Updated with unconfirmed Russian newspaper report about Moscow’s four-step plan for handling Syria’s chemical weapons.
MOSCOW, September 12 (RIA Novosti) – Russian and US chemical weapons experts are set to attend a bilateral diplomatic meeting on the Syrian crisis late today in Switzerland, Russia’s foreign minister said Thursday.
“Both we and the Americans are bringing to Geneva delegations of experts who have all the necessary knowledge and experience to determine ways of resolving such issues,” Foreign Minister Sergei Lavrov said at the end of a visit to Kazakhstan’s capital, Astana.
The hastily organized talks are meant to discuss Moscow’s plan, proposed Monday, to avert a US attack on Syria by placing Damascus’ chemical weapons under international control. Meetings are scheduled to run for at least two days, with pundits predicting they could continue next week.
Russia formulated its plan following US threats to launch a military strike on Syria in retaliation for an alleged chemical weapons attack near Damascus on August 21 that Washington blames on Syrian President Bashar Assad's regime. Moscow has tentatively backed the Assad regime’s claims that the attack was a provocation by rebel forces trying to draw the US into the war.
The Moscow-based newspaper Kommersant on Thursday published details of what it claimed to be Russia’s four-step plan for handling Syria’s chemical weapons, citing an unnamed Russian diplomatic source: First, Syria would join the Organization for the Prohibition of Chemical Weapons (OPCW); second, Damascus would declare the locations of its chemical weapons storage and production; third, OPCW inspectors would get access to the sites; fourth, Damascus and the inspectors would jointly decide how the weapons are to be destroyed and by whom.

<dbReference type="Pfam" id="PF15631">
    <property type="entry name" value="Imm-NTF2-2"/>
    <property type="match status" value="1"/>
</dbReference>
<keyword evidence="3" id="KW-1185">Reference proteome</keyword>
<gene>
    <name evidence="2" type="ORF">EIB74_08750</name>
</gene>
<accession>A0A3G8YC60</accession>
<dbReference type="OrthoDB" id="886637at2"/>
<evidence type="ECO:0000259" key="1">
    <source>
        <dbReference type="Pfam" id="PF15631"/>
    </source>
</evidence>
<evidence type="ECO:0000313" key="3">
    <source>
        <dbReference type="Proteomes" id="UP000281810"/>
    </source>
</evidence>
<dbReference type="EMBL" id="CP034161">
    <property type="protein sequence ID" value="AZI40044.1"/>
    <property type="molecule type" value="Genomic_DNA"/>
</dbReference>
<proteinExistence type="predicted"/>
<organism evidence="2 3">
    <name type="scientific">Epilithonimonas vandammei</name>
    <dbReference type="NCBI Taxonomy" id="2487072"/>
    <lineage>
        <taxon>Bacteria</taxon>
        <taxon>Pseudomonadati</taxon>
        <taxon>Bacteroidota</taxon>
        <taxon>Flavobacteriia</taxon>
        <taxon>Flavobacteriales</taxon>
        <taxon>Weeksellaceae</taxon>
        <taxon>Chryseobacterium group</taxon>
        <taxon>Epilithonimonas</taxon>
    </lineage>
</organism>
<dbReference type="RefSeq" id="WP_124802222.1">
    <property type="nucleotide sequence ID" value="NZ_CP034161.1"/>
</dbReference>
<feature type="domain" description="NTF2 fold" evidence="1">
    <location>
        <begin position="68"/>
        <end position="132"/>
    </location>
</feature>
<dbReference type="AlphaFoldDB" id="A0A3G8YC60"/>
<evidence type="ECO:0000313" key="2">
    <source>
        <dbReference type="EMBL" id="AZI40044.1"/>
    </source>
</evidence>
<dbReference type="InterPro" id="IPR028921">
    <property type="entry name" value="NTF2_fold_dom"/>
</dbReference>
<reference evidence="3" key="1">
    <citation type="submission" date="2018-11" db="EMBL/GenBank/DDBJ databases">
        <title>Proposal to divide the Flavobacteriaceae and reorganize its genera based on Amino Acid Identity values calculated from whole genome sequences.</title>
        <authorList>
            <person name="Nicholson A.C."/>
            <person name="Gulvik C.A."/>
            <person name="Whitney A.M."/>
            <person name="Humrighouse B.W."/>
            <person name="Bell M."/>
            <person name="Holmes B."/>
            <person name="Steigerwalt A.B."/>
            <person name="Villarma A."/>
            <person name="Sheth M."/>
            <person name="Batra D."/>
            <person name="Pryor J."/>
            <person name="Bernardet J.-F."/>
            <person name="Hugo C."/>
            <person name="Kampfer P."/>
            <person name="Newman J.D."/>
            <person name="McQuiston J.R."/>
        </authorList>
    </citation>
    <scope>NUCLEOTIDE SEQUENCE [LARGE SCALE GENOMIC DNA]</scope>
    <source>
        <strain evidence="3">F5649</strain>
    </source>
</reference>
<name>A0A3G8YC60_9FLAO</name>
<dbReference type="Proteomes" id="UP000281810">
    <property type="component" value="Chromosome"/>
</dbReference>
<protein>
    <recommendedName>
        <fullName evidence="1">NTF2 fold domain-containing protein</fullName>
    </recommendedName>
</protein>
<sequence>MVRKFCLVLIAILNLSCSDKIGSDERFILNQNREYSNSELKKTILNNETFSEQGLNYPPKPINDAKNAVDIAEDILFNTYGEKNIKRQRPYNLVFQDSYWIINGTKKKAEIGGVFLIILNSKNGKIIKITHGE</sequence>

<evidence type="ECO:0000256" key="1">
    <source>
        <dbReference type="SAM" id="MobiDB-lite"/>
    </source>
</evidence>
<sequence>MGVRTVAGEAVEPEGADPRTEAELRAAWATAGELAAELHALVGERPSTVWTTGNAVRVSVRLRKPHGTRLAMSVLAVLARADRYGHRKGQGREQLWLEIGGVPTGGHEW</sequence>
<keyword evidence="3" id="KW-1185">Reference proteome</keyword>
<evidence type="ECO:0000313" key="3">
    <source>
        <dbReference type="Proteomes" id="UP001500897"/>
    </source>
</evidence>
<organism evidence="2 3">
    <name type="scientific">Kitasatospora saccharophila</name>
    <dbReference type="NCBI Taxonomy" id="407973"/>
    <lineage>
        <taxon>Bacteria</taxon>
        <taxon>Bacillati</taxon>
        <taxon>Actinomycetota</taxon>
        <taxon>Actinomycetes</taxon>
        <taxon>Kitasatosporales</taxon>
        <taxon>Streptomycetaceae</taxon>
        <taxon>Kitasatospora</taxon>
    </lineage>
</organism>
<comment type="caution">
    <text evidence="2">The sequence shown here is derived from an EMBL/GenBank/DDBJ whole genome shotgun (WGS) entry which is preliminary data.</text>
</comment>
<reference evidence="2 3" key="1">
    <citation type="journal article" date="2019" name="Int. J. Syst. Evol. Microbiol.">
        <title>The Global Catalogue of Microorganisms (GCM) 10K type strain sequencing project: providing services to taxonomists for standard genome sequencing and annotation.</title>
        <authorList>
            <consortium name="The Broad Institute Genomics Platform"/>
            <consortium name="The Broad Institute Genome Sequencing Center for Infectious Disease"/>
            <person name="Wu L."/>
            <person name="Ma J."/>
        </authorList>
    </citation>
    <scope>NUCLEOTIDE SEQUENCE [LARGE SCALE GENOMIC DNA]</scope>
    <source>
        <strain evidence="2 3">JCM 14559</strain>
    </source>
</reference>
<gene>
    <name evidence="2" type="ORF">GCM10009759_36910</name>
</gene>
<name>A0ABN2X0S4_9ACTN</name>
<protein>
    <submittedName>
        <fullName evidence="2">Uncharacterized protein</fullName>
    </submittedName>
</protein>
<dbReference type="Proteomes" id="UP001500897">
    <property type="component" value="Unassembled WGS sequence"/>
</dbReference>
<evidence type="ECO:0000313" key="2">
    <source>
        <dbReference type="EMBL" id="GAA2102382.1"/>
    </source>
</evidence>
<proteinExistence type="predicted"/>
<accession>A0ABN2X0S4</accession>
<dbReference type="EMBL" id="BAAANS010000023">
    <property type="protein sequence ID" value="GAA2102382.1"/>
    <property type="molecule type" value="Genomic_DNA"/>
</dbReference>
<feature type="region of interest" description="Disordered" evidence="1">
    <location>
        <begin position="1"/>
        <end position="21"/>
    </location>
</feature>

Washington’s strike plans were apparently put on hold this week after Russia seized on a comment made by US Secretary of State John Kerry in London, who said the only way for Syria to avert an imminent US military strike was to turn its chemical weapons over to international control.
In Astana, Lavrov reiterated Russia’s stance that the Russian plan would only be feasible if Washington and its allies pledge not to use force against Assad.
Russian President Vladimir Putin said Tuesday that Moscow hoped Syria would accept international control over its chemical weapon stockpiles and also join the Chemical Weapons Convention.
One potential complication for the Geneva talks, experts have said, could be ensuring the safety of outside inspection teams who could be sent into Syria in the midst of a civil war that has killed more than 100,000 people, according to UN estimates.